“The idea that this is a distraction is simply not right,” David said. “I have not been distracted, nor have my HRC colleagues who are fighting for human rights…. The distraction would be calling for my resignation without providing the results of the review. Keeping the review behind lock and key would be an injustice to me, and more importantly to our employees, supporters, and all members of the HRC community.”
But on Monday, Patterson and Cox, in an email sent to their fellow board members that was later posted to Twitter, said they were “surprised and disappointed” by “inaccuracies in [David’s] portrayal of events,” adding that the investigation would “soon be completed, and the boards will then have more to say.”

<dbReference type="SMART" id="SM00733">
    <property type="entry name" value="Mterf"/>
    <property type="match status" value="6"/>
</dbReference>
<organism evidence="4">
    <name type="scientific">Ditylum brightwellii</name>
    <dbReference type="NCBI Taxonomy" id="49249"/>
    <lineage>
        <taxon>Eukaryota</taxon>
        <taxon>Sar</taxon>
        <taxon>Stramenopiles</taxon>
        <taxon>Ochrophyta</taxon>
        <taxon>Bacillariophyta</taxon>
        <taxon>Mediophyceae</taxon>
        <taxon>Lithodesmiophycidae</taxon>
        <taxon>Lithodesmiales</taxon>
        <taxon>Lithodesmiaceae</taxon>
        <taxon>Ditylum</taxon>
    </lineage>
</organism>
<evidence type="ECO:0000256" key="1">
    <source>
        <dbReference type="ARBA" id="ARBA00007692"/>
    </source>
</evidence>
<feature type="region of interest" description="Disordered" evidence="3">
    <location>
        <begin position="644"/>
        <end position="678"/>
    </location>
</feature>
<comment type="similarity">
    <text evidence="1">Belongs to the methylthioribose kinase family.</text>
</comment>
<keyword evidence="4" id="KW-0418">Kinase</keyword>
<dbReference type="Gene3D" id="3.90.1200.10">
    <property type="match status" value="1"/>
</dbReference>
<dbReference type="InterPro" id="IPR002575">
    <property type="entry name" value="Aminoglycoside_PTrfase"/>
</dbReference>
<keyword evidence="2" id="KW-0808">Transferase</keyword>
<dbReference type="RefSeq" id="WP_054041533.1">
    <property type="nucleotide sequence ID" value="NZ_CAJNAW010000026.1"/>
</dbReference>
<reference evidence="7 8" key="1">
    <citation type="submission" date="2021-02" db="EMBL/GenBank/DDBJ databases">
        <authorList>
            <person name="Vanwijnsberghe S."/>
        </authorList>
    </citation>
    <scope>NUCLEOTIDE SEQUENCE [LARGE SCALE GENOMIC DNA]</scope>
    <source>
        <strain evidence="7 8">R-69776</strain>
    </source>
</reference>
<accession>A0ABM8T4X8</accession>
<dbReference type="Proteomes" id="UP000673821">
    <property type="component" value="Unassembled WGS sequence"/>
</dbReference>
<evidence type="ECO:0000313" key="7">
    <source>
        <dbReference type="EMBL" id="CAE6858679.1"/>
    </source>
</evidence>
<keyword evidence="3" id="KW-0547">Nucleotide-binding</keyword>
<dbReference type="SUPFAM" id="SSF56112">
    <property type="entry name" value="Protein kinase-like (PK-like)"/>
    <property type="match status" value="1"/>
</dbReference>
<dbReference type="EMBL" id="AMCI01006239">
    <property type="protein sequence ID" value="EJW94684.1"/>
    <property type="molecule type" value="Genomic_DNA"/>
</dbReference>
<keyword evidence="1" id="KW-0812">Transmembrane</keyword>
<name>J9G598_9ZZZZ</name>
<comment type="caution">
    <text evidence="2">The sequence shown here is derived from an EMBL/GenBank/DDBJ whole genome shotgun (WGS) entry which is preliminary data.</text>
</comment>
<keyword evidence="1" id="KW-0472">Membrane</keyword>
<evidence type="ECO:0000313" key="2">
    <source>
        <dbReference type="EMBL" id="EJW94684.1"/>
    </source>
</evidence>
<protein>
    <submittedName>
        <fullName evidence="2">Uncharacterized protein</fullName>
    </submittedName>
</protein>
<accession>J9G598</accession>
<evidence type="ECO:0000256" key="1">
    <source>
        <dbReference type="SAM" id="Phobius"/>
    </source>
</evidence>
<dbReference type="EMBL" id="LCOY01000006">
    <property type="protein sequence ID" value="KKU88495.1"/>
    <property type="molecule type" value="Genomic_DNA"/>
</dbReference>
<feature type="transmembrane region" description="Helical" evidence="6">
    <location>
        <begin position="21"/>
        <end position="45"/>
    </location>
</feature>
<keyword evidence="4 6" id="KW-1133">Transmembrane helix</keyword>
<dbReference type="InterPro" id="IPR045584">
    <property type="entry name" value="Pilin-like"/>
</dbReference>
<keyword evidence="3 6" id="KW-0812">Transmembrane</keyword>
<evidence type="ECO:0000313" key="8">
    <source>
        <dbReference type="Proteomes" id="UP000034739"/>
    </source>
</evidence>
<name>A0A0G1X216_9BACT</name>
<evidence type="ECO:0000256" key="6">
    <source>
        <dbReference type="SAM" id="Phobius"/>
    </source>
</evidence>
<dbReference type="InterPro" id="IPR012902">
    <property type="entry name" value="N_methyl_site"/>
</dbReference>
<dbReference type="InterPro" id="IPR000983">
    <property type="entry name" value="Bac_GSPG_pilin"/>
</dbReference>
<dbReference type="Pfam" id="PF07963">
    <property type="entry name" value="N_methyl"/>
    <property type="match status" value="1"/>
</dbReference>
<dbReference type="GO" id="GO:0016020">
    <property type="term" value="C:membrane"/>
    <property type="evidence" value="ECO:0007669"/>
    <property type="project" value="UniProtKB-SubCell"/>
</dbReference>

Patterson and Cox claimed that David’s assertion that there was “no wrongdoing” on his part was one of several “mischaracterizations” made in his Sunday statement. They added that, at the direction of the boards’ executive committees, they had offered David “the opportunity to discuss in good faith a separation from HRC,” and had begun talks with David’s lawyers about stepping down.
David then posted a subsequent response to Twitter, accusing the co-chairs of having contacted him on Friday night, at which point, he alleges, they told him the review was complete but would not provide him a copy of the report.
“They gave me a deadline of 8am the next morning to tell them whether I would resign,” David said. “They didn’t offer a shred of evidence of any wrongdoing on my part when I asked repeatedly.
“After being silent for 24 hours since I issued my statement, this morning the co-chairs now say that the investigation is not yet complete,” he added. “One of the most troubling questions about the note from the Board co-chairs is that if anyone were to take them at their word that the investigation hasn’t yet wrapped up, even though that is completely opposite what they told me, why would they have pressured me to resign before it was complete and before they had any findings?